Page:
C8’s team thought it could use a measurement technique called Raman spectroscopy. Its device would be strapped around the abdomen and would shine a beam of light into the skin to measure glucose levels in the fluid that bathes skin cells. It could send readings wirelessly to a smartphone for a near-continuous record of glucose changes throughout the day.
The potential market was huge. Today, 382 million people around the world suffer from diabetes, according to the International Diabetes Federation. Market research firm GlobalData estimates that the worldwide market for blood glucose monitoring was $8.9 billion in 2010 and could grow to $12.2 billion by 2017.
To compete in that market, C8 first had to overcome a number of technical challenges. “Glucose is a small molecule in and of itself,” explains Ishan Barman, a bioengineer at Johns Hopkins University who is also trying to develop a noninvasive glucose tracker based on Raman spectroscopy. “There are lots of other [compounds] in the bloodstream which are found at a much higher concentration,” he says. Because noninvasive systems don’t directly test blood glucose, the changes in their readings can lag behind direct readings of the blood, he says. Noninvasive measurements do have advantages, however. Because they can be taken nearly continuously, they can be used to predict whether future glucose levels will move higher or lower. Continuous measurements also provide immediate feedback about the body’s response to treatments.
Developing software to translate the spectrographic readings into glucose levels is tricky, says Barman. Because the light used in Raman spectroscopy doesn’t penetrate very deeply, the system calculates blood glucose levels on the basis of glucose levels in the skin, and that calculation can vary from person to person, he says.
That variability from user to user, and even from spot to spot on the same user, proved to be C8’s greatest challenge. Some problems were driven by manufacturing variability, says Zygielbaum. The way the device was mounted on the skin could change the readings as well.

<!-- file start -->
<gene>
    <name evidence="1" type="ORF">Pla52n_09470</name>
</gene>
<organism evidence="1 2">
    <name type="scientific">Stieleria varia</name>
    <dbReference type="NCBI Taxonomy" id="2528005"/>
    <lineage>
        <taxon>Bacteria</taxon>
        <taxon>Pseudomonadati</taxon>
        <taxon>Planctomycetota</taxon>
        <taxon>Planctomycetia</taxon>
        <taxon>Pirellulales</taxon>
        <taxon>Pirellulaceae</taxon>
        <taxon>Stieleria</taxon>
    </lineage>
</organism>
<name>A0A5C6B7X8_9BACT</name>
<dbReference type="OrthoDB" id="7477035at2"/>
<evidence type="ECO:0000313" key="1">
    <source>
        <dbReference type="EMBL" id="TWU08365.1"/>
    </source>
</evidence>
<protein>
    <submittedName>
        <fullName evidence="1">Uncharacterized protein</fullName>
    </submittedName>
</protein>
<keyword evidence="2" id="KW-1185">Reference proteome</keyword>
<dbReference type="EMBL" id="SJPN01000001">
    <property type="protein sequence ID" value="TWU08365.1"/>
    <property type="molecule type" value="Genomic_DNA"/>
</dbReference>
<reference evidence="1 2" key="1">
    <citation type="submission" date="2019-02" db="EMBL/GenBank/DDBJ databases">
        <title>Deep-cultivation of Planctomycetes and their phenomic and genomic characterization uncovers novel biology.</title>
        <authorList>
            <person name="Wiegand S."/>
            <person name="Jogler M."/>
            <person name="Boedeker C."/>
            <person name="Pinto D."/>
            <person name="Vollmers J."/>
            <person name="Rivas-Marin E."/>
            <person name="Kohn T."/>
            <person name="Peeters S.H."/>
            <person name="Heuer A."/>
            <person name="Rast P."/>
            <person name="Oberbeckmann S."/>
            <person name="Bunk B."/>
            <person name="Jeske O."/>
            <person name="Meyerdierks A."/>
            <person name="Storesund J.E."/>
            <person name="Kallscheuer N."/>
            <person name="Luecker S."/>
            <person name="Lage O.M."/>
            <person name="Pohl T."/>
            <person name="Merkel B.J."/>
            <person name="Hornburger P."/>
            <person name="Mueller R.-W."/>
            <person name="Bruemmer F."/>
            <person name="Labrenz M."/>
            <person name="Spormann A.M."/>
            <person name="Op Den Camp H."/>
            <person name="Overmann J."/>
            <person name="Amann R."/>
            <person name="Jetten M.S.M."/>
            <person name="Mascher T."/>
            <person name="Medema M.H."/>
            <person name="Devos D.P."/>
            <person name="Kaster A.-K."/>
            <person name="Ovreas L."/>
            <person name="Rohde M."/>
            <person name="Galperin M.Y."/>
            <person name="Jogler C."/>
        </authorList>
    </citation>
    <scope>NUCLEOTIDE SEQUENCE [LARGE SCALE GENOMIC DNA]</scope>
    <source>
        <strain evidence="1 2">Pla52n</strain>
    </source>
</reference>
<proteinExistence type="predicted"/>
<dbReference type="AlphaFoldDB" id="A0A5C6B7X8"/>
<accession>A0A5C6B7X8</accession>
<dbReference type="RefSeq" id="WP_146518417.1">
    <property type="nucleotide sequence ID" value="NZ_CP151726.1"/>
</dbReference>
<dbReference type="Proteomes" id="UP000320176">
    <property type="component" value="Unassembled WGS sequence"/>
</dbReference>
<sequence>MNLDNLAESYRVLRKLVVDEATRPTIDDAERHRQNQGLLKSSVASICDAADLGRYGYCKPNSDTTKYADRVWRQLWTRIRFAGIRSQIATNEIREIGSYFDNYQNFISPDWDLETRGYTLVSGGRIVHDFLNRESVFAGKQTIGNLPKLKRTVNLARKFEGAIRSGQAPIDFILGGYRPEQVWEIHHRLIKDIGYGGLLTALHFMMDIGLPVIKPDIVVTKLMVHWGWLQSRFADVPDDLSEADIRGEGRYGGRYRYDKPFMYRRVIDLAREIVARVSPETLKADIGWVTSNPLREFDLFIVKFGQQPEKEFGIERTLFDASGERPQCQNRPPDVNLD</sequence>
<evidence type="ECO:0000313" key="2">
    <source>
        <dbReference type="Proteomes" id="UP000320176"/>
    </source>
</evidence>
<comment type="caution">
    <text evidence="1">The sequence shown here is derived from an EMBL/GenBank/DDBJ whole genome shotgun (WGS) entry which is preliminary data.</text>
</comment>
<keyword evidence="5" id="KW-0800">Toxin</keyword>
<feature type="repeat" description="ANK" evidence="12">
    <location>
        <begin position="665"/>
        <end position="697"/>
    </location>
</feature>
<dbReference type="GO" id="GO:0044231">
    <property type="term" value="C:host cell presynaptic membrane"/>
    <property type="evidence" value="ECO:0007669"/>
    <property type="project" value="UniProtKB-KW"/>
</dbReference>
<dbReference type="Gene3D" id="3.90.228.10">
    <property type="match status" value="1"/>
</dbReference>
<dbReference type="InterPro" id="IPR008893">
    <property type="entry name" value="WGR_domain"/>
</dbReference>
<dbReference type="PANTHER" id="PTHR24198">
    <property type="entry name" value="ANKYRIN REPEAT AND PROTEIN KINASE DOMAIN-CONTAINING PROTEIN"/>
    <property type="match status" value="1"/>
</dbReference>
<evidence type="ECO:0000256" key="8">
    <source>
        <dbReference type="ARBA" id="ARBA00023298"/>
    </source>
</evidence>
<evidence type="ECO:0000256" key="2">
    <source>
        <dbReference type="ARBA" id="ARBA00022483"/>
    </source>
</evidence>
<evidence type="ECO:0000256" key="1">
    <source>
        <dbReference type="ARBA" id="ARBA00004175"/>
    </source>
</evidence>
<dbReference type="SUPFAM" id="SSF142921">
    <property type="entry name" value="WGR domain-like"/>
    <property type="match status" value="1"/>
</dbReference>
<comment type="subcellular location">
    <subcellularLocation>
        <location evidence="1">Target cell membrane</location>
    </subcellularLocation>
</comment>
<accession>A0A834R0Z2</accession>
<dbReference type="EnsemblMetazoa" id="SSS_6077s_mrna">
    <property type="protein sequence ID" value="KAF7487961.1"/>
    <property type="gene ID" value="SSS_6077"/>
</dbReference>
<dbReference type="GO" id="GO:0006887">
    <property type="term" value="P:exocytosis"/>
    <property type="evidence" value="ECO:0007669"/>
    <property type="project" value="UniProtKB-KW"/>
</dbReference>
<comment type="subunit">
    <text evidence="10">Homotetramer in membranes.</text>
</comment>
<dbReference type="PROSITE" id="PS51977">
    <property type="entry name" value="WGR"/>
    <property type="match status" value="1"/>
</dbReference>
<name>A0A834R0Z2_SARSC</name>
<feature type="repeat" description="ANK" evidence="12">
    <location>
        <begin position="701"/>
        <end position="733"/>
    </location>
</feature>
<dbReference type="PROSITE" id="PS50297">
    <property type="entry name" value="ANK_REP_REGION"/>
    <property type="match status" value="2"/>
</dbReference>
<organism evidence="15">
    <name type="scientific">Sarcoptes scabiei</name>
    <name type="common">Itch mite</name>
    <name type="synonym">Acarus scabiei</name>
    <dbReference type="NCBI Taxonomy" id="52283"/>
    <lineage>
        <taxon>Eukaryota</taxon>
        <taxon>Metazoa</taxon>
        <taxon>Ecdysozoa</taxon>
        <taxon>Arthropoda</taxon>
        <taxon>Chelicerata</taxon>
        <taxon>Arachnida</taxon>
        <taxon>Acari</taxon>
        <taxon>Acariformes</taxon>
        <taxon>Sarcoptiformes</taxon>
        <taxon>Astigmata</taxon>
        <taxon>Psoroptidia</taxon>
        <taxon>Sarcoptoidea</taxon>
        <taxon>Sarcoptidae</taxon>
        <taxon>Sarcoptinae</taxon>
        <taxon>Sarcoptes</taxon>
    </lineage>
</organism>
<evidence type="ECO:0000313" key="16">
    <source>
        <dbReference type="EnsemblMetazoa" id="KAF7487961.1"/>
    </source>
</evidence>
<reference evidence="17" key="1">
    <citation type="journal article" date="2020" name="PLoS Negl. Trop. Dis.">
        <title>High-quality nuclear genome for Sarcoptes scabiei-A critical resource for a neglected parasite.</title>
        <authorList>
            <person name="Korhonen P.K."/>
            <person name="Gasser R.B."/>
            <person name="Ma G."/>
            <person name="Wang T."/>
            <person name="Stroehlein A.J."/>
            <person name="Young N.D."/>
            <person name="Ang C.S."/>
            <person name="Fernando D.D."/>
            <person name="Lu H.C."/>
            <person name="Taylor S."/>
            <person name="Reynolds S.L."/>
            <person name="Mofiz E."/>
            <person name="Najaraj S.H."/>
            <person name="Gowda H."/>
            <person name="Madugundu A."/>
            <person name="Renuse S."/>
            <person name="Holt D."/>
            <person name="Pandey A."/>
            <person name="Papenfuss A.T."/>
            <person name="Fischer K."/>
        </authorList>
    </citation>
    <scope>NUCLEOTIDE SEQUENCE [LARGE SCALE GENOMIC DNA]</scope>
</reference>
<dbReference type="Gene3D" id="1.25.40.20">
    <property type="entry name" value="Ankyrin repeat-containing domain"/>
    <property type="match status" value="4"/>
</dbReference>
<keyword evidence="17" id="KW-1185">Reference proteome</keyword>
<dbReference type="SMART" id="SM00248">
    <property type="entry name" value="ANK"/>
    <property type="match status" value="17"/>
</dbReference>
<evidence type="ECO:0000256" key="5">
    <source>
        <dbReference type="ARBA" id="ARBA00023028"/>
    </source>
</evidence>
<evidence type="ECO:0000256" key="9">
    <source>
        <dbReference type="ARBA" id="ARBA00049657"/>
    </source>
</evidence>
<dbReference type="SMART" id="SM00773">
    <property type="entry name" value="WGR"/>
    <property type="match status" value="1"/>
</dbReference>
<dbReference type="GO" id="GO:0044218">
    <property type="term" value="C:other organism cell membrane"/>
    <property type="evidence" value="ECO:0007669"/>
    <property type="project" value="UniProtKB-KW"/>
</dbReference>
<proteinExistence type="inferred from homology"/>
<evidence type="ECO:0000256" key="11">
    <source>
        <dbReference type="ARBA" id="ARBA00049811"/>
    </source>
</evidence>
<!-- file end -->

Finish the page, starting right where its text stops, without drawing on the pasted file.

Compounding those technical challenges were a series of incredible personal misfortunes. One of the founders, Jan Lipson, died in a biking accident in July 2010, just as the first prototypes of the final, miniaturized version of the device were being tested by volunteers. The progression of Zygielbaum’s cancer slowed but later picked up again, which was probably what caused him to develop diabetes. Zygielbaum had to step down in the middle of the last round of fund–raising for the $15 million, and his replacement died in an ice-hockey accident just five weeks after.
“That took the heart out of the investors,” says Zygielbaum.
Even under the best of circumstances, funding the development of a new medical device is difficult, says Fred Toney, chief financial officer at C8 during its final two and a half years. “One reason the venture capital community has increasingly been stepping back from funding private medical-device companies is they are hard and take a lot of capital,” he says.
After C8 shut down, the technology was sold to a small private equity group that continues to work on it, says Toney. “Whether used for glucose or other things, it’s a technology that will certainly come to market,” he says.
Some diabetics had been closely watching C8’s progress. “If it had worked with sufficient accuracy, I believe many would have jumped at the chance of buying C8’s product,” says Mike Kendall, who was diagnosed with type 1 diabetes in 1991 and writes a well-read blog about living with the disease. “I know I would have.”
Others continue to chase the dream of a better glucose monitor. An Israeli company called Integrity Applications expects to begin selling its GlucoTrack system, which detects glucose using ultrasonic, electromagnetic, and thermal measurements through an ear clip, in Europe this year. Barman’s team is starting to test its system as well. Despite C8’s demise, he thinks the field has advanced impressively. “I see this as a much more hopeful time than 10 years back,” he says.